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Advantages and Disadvantages of Each Project Delivery Method 33 DB The DB process can help move third-party agreements to consummation early in the project delivery process, often before the design is complete. Airports need to get all the important inputs from stakeholders before issuing an RFP because changes in the project after award are disrup- tive and potentially costly. Airports have experienced both benefits and drawbacks from having the DB contractor on the team before all third-party agreements are in place. As design and con- struction are awarded in one contract, the time available to develop agreements with other par- ties can be compressed. Additionally, these agreements must often be written in performance terms because the design is not completed at the time of award. However, the designers and con- structors on a DB team often have long-standing relationships with third-party stakeholders that they can leverage for the benefit of the project. Constructors have different approaches to nego- tiating agreements with third parties than owners, and these approaches can often be very effec- tive (Touran et al. 2009). Additionally, the airport can require the DB contractor to include a public information and outreach program in the project to facilitate stakeholder input during design and construction. A caution is that any third-party change after the award of a fixed price or negotiation of a GMP in a DB delivery method can be costly or difficult to negotiate. Airport-Level Issue Summary Airport-level issues directly impact an airport's operations and its project delivery staff. Some of these issues, such as the experience and capability of airport staff, play an important role if a switch is being made from the traditional DBB project delivery method to alternative delivery methods such as CMR and DB. Many airports prefer to use DBB unless their goals cannot be readily achieved by this traditional project delivery method. Other issues presented in this section are specific to airport projects. For example, "control of impact on passengers and operations" mainly concerns the flexibility of each delivery method in relation to project phasing and rescheduling to mini- mize construction impacts on regular activities of an airport. "Security" is another example of an airport-specific issue. Security codes, tight controls, and background checks decrease competi- tion, complicate project scheduling, and increase project cost. However, when considering airport- level issues in the process of selecting a project delivery method, the most important areas to consider are the owner's control over the project and flexibility in the design phase. In all cases, the airport's ability to articulate well-defined project objectives and a clear scope using the given deliv- ery method is the key to success. Public Policy/Regulatory Issues This section examines the choice of project delivery method in relation to public policy and regulatory issues such as existing laws, mandated social programs, labor unions, and other fac- tors that establish the legal environment in which a project must be delivered. Issue 14: Competition and Local Talent Each delivery method may affect the level of competition. In many cases, airports are operat- ing under a legal requirement that requires "free and open" competition; for example, Port Columbus International Airport is required by state law to bid out any project more than $25,000. Owners benefit from a competitive market mainly because of the reduction in bid prices. If choosing a certain project delivery method reduces the level of competition among bid- ders (or reduces the number of qualified bidders), this would be considered a disadvantage. Air- side design and construction projects normally have less competition than landside projects because of specialized knowledge, skills, and experience [Logan International Airport].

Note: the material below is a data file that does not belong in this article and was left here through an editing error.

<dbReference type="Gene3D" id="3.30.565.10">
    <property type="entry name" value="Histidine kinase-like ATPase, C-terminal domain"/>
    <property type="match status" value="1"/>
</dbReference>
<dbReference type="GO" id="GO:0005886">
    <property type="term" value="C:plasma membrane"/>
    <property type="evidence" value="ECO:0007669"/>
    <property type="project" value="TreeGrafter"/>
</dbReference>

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34 A Guidebook for Selecting Airport Capital Project Delivery Methods Currently, the volatility of bid prices in transportation projects is a major concern for the own- ers of airport projects. Additionally, alternative project delivery methods may inadvertently lead an airport to package projects in sizes that can effectively reduce competition. Local talent can be an advantage or disadvantage of each delivery method depending on the available capacity of local companies. For example, availability of general contractors with DB experience in the area where the airport project is executed should be considered an advantage of DB. On the other hand, some airports may be located in areas where there are relatively few firms familiar with CMR or DB con- tracting, making the use of alternative delivery methods a disadvantage in those areas. In the following paragraphs, the ability of each delivery method to facilitate competition and employ local talent is evaluated. DBB Compared to other delivery methods, the availability of a relatively large pool of potentially qualified bidders ensures a high level of competition (AGC 2004, Walewski et al. 2001). The owner can benefit from this market competition and get a low bid for its project. This approach also enables the owner to divide the project into smaller packages and bid them out separately to further increase competition. The drawback to the multiprime approach is that the coordina- tion between various contracts may prove difficult. CMR Using RFP procedures and taking into consideration qualifications-based factors when eval- uating the bidders can help the owners weed out unqualified proposers. The issue in this method is that the selected CMR constructor becomes the de facto winner of the construction contract, giving the owner less competitive leverage when pricing the construction (Irwin 2003). This can be alleviated to some degree by requiring that the project components be bid out competitively among various trade subcontractors. The potentially negative effect of this requirement is that the CM may be reluctant to set a GMP until all the sub-bids are in. The owner can reserve the right to go to regular bidding if it cannot agree on a GMP with the CMR, although that decision may entail some extra cost and schedule delay. DB The RFP or qualifications-based procurement process can weed out unqualified DB entities. Nonetheless, the size of the bid package, the experience required to lead a DB team, and the bid preparation costs may reduce the number of qualified bidders (AGC 2004). Issue 15: Disadvantaged Business Enterprise (DBE)/ Small Business Impacts The law imposes requirements and provides guidelines for DBE participation on federally funded airport projects [Hartsfield-Jackson Atlanta International Airport, Port Columbus Inter- national Airport, Colorado Springs Airport, Denver International Airport]. Project delivery methods may facilitate fair competition for DBEs for airport contracts and reduce burdens on small businesses. The effect of each project delivery method on promoting participation by dis- advantaged businesses is discussed below. DBB In DBB, the owner has the chance to include requirements for DBE participation in both design and construction contracts. For example, in the RFP for soliciting design services, the owner may stipulate the nature and extent of DBE participation as part of the design team. In the same way, the owner may require that the general contractor perform a preset percentage of construction using DBE subcontractors. Usually, the minimum level (as well as the desired target level) of